Admit it. You think that all a developer does is sit in a dark room with headphones on and code without interruption. The reality is developers interact with almost everyone within the organization and also the end customers. At least that’s how it is with our team. Yes, some of the stereotypical things are true. I do spend a lot of time in front of the computer with headphones on.  I’m usually doing everything from loading a simple data file all the way to creating a detailed reporting analysis and even troubleshooting.

Today for example I worked on a new clients’ punchout catalog. This punchout catalog is for a DNA sequencing company and is a little more complex than most since we’re integrating with not only the client system for automation, but also their customers’ procurement platform. The customer spec may be missing a few things so either our customer success manager or I may need to reach out to them to get more details.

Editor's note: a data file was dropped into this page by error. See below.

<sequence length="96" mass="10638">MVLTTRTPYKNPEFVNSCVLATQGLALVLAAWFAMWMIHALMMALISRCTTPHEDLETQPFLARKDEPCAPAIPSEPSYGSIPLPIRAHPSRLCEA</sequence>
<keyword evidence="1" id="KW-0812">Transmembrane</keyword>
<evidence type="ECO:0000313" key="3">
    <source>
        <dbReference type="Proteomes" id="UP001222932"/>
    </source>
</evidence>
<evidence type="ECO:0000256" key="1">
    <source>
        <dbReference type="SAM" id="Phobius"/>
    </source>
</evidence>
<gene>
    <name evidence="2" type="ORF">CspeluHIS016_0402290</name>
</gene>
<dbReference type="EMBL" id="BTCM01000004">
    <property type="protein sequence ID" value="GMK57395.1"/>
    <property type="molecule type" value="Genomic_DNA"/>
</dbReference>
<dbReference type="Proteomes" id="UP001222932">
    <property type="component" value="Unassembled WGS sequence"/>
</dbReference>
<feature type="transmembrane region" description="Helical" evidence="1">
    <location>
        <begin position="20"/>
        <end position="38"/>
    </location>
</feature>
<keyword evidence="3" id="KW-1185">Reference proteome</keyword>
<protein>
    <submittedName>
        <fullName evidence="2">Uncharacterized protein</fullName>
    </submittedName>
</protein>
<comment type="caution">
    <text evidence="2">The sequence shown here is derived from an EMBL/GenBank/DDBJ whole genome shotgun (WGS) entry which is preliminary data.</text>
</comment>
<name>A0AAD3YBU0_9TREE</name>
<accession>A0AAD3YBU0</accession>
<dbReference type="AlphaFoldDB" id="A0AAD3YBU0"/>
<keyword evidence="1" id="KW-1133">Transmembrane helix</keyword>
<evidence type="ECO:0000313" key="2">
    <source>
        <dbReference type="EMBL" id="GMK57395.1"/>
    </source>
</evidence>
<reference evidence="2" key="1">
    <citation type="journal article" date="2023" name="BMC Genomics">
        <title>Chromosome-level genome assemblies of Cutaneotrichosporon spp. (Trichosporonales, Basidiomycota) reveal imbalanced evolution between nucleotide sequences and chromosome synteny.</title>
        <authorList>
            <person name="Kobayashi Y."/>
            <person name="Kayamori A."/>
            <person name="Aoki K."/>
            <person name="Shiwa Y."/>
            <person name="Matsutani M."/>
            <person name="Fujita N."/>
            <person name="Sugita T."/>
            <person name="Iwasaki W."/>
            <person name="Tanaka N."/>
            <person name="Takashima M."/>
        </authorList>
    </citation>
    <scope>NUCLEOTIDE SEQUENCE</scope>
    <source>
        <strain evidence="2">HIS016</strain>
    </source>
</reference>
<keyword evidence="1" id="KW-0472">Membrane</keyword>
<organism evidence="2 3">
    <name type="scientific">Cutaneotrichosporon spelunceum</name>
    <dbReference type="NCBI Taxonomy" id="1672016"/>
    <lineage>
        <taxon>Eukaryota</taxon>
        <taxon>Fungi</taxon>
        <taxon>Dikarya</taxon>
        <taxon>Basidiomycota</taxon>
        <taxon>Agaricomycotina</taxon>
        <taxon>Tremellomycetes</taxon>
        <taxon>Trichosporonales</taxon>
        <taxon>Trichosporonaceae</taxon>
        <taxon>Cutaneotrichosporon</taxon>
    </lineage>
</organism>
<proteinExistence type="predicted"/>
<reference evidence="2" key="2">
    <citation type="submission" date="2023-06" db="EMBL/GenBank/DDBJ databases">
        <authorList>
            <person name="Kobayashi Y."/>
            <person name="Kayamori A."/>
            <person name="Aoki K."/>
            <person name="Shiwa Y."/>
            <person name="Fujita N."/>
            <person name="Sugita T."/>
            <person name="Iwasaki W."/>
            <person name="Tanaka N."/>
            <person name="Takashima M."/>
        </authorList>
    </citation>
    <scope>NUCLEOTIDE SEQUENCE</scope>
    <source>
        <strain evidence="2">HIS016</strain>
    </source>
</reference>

Then I participated in a joint call with one of our customers needing some updates on their reporting engine. The client wanted some additional information shown on the chart that we were already collecting but not displaying.

After lunch I will usually load some product data files for customers and address some more challenging issues. These usually involve troubleshooting purchase orders that have failed due to a cXML transmission error or a post-process failure due to mapping. Once these have been resolved I will send an update to the end customer to let them know that everything is alright now.

By the end of the day it’s time to go into our project management system for cleanup. I will close out any ticket that is now complete and ask for any additional information that I may need to continue on with any open tickets. This let’s not only our end customers know what’s going on but also our team so that we can all be update to date on any ticket.

As you can see, I work on a variety of issues that at times can leave my head spinning.  However, all the work gets done, just in time to start over again the next day.